Ideas & Debate

Kenya needs robust media policy to boost democracy

idea-pic

Summary

  • The media is regarded as an integral pillar of a country’s governance system.
  • The government is putting in place a robust policy to guide the media sector and ensure that the laws developed for the sector speak to it.
  • The enactment of the Constitution in 2010 bequeathed the country a new foundation where freedom of the media and expression are guaranteed.

A country without robust and free media will, over time, have its democratic credentials undermined and degraded, simply because the gatekeepers are not given the necessary space to play their critical role. That is why the media is regarded as an integral pillar of a country’s governance system.

As a government, therefore, we take media freedom very seriously as seen in the various interventions it has extended to the sector and its commitment to strengthen media freedom, enhance independence, build media capacity and establish a regulatory framework that cultivates professional accountability.

In addition to the passing of the Media Council Act 2013, Kenya Information and Communication Act 2013 and the Access to Information Act 2016, the government is putting in place a robust policy to guide the sector and ensure that the laws developed for the sector speak to it. The last comprehensive media policy was developed over a decade ago vide Kenya Gazette Notice 12071 of November 13, 2009.

The enactment of the Constitution in 2010 bequeathed the country a new foundation where freedom of the media and expression are guaranteed. This was happening after a decade of rapid media liberalisation and convergence. This was soon followed by the digital switchover in the broadcasting sector that birthed many new players and saw the emergence of media conglomerates.

We must continue building on this foundation. As a government, we remain committed to upholding media freedom, which is central to a functioning governance system. An open and free media facilitates imparting of information, ideas and knowledge. The media also acts as a counter-balance to the other arms of government.

It is an oft-stated fact that the citizenry’s worldview is arguably influenced more by the media than by our personal experiences. We rely to a large extent on the media to inform and educate on myriad issues of politics, culture and other socio-economic indicators. That is how important the media is.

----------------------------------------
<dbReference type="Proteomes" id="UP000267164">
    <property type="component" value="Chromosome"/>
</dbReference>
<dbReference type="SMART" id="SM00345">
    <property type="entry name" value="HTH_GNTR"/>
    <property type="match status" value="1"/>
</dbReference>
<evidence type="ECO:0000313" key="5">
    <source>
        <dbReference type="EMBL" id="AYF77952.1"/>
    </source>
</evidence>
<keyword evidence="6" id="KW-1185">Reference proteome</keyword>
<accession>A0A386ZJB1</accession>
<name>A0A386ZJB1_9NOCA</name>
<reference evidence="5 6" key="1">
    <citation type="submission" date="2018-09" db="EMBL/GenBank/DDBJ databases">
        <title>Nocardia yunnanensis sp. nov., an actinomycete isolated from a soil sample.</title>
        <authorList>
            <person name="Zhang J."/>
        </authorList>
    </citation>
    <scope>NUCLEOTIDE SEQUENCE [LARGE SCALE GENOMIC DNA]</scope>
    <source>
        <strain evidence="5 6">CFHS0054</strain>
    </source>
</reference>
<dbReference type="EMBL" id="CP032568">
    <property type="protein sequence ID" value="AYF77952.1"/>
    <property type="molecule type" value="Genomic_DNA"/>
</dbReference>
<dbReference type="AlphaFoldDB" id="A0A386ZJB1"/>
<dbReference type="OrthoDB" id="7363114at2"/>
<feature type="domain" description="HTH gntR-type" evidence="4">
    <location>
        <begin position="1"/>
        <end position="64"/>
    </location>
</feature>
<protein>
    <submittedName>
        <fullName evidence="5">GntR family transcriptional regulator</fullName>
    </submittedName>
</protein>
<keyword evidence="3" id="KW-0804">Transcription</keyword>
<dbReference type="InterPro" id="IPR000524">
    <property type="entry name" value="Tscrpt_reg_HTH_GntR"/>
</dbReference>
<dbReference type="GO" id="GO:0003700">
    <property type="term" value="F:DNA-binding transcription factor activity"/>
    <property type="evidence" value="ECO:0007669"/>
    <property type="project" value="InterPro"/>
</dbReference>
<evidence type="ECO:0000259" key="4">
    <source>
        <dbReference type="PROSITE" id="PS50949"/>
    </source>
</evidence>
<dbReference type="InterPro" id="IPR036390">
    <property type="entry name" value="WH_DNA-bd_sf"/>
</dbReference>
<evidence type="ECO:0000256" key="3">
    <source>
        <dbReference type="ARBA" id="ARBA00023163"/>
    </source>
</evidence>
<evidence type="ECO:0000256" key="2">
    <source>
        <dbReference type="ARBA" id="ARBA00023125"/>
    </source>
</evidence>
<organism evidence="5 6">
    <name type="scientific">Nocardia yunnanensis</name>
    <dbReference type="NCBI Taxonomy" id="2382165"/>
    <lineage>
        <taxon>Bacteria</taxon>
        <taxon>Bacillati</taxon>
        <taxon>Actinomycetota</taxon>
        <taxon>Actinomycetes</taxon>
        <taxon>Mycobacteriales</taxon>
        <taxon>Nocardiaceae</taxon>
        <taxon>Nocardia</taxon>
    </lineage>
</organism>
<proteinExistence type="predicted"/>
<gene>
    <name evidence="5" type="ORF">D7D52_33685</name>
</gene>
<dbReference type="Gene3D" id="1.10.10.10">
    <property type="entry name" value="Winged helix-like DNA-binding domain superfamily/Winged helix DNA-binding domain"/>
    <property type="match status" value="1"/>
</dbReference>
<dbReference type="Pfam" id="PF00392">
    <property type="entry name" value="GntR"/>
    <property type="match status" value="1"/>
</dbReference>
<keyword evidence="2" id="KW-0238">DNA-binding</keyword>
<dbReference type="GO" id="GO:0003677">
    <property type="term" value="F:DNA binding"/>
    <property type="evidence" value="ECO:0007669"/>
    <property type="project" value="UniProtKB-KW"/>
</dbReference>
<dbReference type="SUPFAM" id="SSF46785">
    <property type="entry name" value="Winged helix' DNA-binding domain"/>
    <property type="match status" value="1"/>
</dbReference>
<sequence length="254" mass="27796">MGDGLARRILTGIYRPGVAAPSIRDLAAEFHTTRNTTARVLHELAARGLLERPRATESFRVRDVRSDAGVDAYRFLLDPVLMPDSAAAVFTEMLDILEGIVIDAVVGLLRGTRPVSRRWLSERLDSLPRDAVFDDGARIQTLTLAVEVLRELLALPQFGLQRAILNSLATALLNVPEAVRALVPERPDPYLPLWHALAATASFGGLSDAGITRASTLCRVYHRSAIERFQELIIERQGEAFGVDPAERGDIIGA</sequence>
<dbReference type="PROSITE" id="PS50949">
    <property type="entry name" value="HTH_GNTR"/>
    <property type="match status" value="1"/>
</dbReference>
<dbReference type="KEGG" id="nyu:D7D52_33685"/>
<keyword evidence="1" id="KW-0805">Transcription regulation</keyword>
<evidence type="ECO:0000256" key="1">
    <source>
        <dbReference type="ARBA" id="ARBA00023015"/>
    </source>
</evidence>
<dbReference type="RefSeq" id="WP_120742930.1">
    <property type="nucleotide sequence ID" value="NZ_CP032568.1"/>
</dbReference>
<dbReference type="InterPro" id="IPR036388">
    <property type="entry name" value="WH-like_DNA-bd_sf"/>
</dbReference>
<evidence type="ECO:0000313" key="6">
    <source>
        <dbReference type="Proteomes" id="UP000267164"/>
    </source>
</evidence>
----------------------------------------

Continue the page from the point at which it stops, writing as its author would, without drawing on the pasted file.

This is what drives the need for a comprehensive and updated policy that is in keeping with the times.

The media policy is underpinned by eight key principles namely: media as a public trust; freedom of the media; independence of the media; media diversity and pluralism; professional media; universal access, especially of the disadvantaged; public accountability; and media and information literacy.

Currently, media issues are considered under various pieces of legislation including The Media Council Act 2013, Kenya Information and Communication (Amendment) Act 2013, Copyright Act 2001, Kenya Broadcasting Corporation Act, 1988, Film and Stage Plays Act1962 and Kenya Communications Act 1998. We acknowledge the need to review most of these laws in line with the fast-changing media landscape.

In the last 11 years, there have been massive changes in the media landscape.

Today, the media landscape is almost synonymous with technological innovation. Digitalisation is the driving force behind media expansion.

It is against this background that I established a task force on media reforms so that they develop a comprehensive and futuristic media policy that will help actualise and contribute to the political, economic and social pillars of Vision 2030 and values and principles as enshrined in the Constitution.

It is expected that the new policy will cover the various mass communication media and services operations available in Kenya and how they may be regulated. Specifically, it will cover print, electronic, film and digital media as well as media services, including public relations, advertising and wire services.

Having a media policy that addresses emerging trends in the sector will promote a pluralistic, diverse, professional, independent, publicly spirited and self-sustaining media whose role Is to inform, educate and entertain across different segments of our society.

In addition, it will set a framework that ensures freedom of expression and enables journalists, media practitioners, media owners and users of media services — advertisers and public relations practitioners, among others — to operate independently and responsibly. It will also identify the core regulators and spell out the contours they will follow as they exercise their regulatory functions.

Broadly, the policy will seek to promote and defend the overall public interest for the public and common good of all Kenyans.

The constitution of a Task Force on the Kenya Media Policy Guidelines by the Ministry of ICT, Innovation and Youth Affairs is a timely move to address these issues and put our media operations at par with global standards.